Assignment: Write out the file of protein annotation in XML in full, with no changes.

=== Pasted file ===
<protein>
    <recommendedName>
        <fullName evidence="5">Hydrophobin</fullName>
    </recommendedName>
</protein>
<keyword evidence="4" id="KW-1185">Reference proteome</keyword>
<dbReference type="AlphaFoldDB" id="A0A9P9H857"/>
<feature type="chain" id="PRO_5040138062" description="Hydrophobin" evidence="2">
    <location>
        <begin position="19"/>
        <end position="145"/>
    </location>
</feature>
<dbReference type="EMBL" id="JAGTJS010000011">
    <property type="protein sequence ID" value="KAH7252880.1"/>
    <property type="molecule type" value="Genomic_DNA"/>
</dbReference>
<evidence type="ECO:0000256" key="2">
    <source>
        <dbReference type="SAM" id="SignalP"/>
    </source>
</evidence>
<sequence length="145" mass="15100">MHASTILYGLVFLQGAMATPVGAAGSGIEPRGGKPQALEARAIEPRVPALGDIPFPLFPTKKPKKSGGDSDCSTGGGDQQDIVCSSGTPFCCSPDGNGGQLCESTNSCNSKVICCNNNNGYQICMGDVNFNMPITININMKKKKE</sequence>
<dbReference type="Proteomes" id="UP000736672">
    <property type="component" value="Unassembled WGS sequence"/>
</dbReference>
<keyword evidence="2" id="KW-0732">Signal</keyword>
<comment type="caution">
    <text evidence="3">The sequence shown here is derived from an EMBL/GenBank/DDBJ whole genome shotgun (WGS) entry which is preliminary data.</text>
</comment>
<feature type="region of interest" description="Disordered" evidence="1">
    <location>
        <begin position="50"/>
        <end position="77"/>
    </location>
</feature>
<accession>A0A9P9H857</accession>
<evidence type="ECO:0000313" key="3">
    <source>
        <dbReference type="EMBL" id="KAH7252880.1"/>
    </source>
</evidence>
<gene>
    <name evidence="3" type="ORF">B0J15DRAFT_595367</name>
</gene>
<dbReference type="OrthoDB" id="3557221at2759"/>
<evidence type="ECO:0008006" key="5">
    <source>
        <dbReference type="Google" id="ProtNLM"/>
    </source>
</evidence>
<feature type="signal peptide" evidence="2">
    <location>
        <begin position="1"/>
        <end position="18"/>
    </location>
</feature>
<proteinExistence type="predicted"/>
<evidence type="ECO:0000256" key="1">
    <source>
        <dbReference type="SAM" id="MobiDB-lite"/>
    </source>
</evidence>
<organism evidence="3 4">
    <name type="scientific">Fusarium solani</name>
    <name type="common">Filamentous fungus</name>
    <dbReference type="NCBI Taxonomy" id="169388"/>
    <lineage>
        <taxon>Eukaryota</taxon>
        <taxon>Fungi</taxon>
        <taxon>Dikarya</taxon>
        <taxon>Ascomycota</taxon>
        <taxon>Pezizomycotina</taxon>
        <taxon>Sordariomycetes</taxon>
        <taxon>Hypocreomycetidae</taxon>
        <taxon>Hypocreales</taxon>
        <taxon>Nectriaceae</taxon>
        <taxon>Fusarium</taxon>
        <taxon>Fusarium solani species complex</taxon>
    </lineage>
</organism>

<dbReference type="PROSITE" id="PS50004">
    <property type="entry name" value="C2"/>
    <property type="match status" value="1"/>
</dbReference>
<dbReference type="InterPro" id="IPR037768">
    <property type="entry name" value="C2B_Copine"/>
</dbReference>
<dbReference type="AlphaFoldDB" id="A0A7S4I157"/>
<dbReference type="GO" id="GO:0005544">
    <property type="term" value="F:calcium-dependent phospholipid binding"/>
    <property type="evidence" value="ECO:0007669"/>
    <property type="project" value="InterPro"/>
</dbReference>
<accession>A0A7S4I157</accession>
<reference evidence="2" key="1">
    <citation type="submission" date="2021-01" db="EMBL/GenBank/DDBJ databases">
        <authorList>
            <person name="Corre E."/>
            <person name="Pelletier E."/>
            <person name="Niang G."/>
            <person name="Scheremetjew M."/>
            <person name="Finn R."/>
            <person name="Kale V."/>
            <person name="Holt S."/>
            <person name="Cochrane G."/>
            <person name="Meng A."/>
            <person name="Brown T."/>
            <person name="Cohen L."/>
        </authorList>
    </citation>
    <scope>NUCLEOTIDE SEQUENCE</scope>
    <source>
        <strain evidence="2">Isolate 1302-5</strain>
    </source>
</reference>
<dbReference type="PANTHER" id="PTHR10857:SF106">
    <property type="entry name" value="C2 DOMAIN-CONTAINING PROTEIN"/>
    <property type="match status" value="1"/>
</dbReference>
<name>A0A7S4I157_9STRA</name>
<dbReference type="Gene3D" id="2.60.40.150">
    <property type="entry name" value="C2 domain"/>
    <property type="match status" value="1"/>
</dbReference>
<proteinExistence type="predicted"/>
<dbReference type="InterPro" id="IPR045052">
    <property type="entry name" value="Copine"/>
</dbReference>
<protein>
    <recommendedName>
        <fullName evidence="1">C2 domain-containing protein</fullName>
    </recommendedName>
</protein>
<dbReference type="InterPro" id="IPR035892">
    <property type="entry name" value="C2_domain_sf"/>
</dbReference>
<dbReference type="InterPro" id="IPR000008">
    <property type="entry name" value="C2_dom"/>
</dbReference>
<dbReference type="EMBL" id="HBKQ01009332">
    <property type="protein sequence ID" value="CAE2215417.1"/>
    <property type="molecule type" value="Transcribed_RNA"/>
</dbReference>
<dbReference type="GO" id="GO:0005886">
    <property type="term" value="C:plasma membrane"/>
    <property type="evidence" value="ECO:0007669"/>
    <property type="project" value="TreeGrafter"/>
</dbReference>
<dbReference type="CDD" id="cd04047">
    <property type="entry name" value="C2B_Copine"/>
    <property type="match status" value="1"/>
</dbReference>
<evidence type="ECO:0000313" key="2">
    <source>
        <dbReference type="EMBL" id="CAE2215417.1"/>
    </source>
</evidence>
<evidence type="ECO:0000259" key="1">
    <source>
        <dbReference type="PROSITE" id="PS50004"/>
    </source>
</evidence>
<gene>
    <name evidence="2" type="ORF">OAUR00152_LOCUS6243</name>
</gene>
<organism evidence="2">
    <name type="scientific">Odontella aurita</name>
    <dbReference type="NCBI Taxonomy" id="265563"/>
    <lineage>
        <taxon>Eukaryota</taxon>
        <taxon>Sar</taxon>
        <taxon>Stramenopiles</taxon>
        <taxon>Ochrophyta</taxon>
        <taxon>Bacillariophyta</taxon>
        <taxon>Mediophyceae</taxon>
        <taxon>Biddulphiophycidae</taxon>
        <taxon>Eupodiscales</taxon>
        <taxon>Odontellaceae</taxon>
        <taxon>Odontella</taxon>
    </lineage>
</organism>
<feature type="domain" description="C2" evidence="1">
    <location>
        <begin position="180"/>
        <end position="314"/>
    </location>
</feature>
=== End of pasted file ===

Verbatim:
<protein>
    <recommendedName>
        <fullName evidence="5">Hydrophobin</fullName>
    </recommendedName>
</protein>
<keyword evidence="4" id="KW-1185">Reference proteome</keyword>
<dbReference type="AlphaFoldDB" id="A0A9P9H857"/>
<feature type="chain" id="PRO_5040138062" description="Hydrophobin" evidence="2">
    <location>
        <begin position="19"/>
        <end position="145"/>
    </location>
</feature>
<dbReference type="EMBL" id="JAGTJS010000011">
    <property type="protein sequence ID" value="KAH7252880.1"/>
    <property type="molecule type" value="Genomic_DNA"/>
</dbReference>
<evidence type="ECO:0000256" key="2">
    <source>
        <dbReference type="SAM" id="SignalP"/>
    </source>
</evidence>
<sequence length="145" mass="15100">MHASTILYGLVFLQGAMATPVGAAGSGIEPRGGKPQALEARAIEPRVPALGDIPFPLFPTKKPKKSGGDSDCSTGGGDQQDIVCSSGTPFCCSPDGNGGQLCESTNSCNSKVICCNNNNGYQICMGDVNFNMPITININMKKKKE</sequence>
<dbReference type="Proteomes" id="UP000736672">
    <property type="component" value="Unassembled WGS sequence"/>
</dbReference>
<keyword evidence="2" id="KW-0732">Signal</keyword>
<comment type="caution">
    <text evidence="3">The sequence shown here is derived from an EMBL/GenBank/DDBJ whole genome shotgun (WGS) entry which is preliminary data.</text>
</comment>
<feature type="region of interest" description="Disordered" evidence="1">
    <location>
        <begin position="50"/>
        <end position="77"/>
    </location>
</feature>
<accession>A0A9P9H857</accession>
<evidence type="ECO:0000313" key="3">
    <source>
        <dbReference type="EMBL" id="KAH7252880.1"/>
    </source>
</evidence>
<gene>
    <name evidence="3" type="ORF">B0J15DRAFT_595367</name>
</gene>
<dbReference type="OrthoDB" id="3557221at2759"/>
<evidence type="ECO:0008006" key="5">
    <source>
        <dbReference type="Google" id="ProtNLM"/>
    </source>
</evidence>
<feature type="signal peptide" evidence="2">
    <location>
        <begin position="1"/>
        <end position="18"/>
    </location>
</feature>
<proteinExistence type="predicted"/>
<evidence type="ECO:0000256" key="1">
    <source>
        <dbReference type="SAM" id="MobiDB-lite"/>
    </source>
</evidence>
<organism evidence="3 4">
    <name type="scientific">Fusarium solani</name>
    <name type="common">Filamentous fungus</name>
    <dbReference type="NCBI Taxonomy" id="169388"/>
    <lineage>
        <taxon>Eukaryota</taxon>
        <taxon>Fungi</taxon>
        <taxon>Dikarya</taxon>
        <taxon>Ascomycota</taxon>
        <taxon>Pezizomycotina</taxon>
        <taxon>Sordariomycetes</taxon>
        <taxon>Hypocreomycetidae</taxon>
        <taxon>Hypocreales</taxon>
        <taxon>Nectriaceae</taxon>
        <taxon>Fusarium</taxon>
        <taxon>Fusarium solani species complex</taxon>
    </lineage>
</organism>

<dbReference type="PROSITE" id="PS50004">
    <property type="entry name" value="C2"/>
    <property type="match status" value="1"/>
</dbReference>
<dbReference type="InterPro" id="IPR037768">
    <property type="entry name" value="C2B_Copine"/>
</dbReference>
<dbReference type="AlphaFoldDB" id="A0A7S4I157"/>
<dbReference type="GO" id="GO:0005544">
    <property type="term" value="F:calcium-dependent phospholipid binding"/>
    <property type="evidence" value="ECO:0007669"/>
    <property type="project" value="InterPro"/>
</dbReference>
<accession>A0A7S4I157</accession>
<reference evidence="2" key="1">
    <citation type="submission" date="2021-01" db="EMBL/GenBank/DDBJ databases">
        <authorList>
            <person name="Corre E."/>
            <person name="Pelletier E."/>
            <person name="Niang G."/>
            <person name="Scheremetjew M."/>
            <person name="Finn R."/>
            <person name="Kale V."/>
            <person name="Holt S."/>
            <person name="Cochrane G."/>
            <person name="Meng A."/>
            <person name="Brown T."/>
            <person name="Cohen L."/>
        </authorList>
    </citation>
    <scope>NUCLEOTIDE SEQUENCE</scope>
    <source>
        <strain evidence="2">Isolate 1302-5</strain>
    </source>
</reference>
<dbReference type="PANTHER" id="PTHR10857:SF106">
    <property type="entry name" value="C2 DOMAIN-CONTAINING PROTEIN"/>
    <property type="match status" value="1"/>
</dbReference>
<name>A0A7S4I157_9STRA</name>
<dbReference type="Gene3D" id="2.60.40.150">
    <property type="entry name" value="C2 domain"/>
    <property type="match status" value="1"/>
</dbReference>
<proteinExistence type="predicted"/>
<dbReference type="InterPro" id="IPR045052">
    <property type="entry name" value="Copine"/>
</dbReference>
<protein>
    <recommendedName>
        <fullName evidence="1">C2 domain-containing protein</fullName>
    </recommendedName>
</protein>
<dbReference type="InterPro" id="IPR035892">
    <property type="entry name" value="C2_domain_sf"/>
</dbReference>
<dbReference type="InterPro" id="IPR000008">
    <property type="entry name" value="C2_dom"/>
</dbReference>
<dbReference type="EMBL" id="HBKQ01009332">
    <property type="protein sequence ID" value="CAE2215417.1"/>
    <property type="molecule type" value="Transcribed_RNA"/>
</dbReference>
<dbReference type="GO" id="GO:0005886">
    <property type="term" value="C:plasma membrane"/>
    <property type="evidence" value="ECO:0007669"/>
    <property type="project" value="TreeGrafter"/>
</dbReference>
<dbReference type="CDD" id="cd04047">
    <property type="entry name" value="C2B_Copine"/>
    <property type="match status" value="1"/>
</dbReference>
<evidence type="ECO:0000313" key="2">
    <source>
        <dbReference type="EMBL" id="CAE2215417.1"/>
    </source>
</evidence>
<evidence type="ECO:0000259" key="1">
    <source>
        <dbReference type="PROSITE" id="PS50004"/>
    </source>
</evidence>
<gene>
    <name evidence="2" type="ORF">OAUR00152_LOCUS6243</name>
</gene>
<organism evidence="2">
    <name type="scientific">Odontella aurita</name>
    <dbReference type="NCBI Taxonomy" id="265563"/>
    <lineage>
        <taxon>Eukaryota</taxon>
        <taxon>Sar</taxon>
        <taxon>Stramenopiles</taxon>
        <taxon>Ochrophyta</taxon>
        <taxon>Bacillariophyta</taxon>
        <taxon>Mediophyceae</taxon>
        <taxon>Biddulphiophycidae</taxon>
        <taxon>Eupodiscales</taxon>
        <taxon>Odontellaceae</taxon>
        <taxon>Odontella</taxon>
    </lineage>
</organism>
<feature type="domain" description="C2" evidence="1">
    <location>
        <begin position="180"/>
        <end position="314"/>
    </location>
</feature>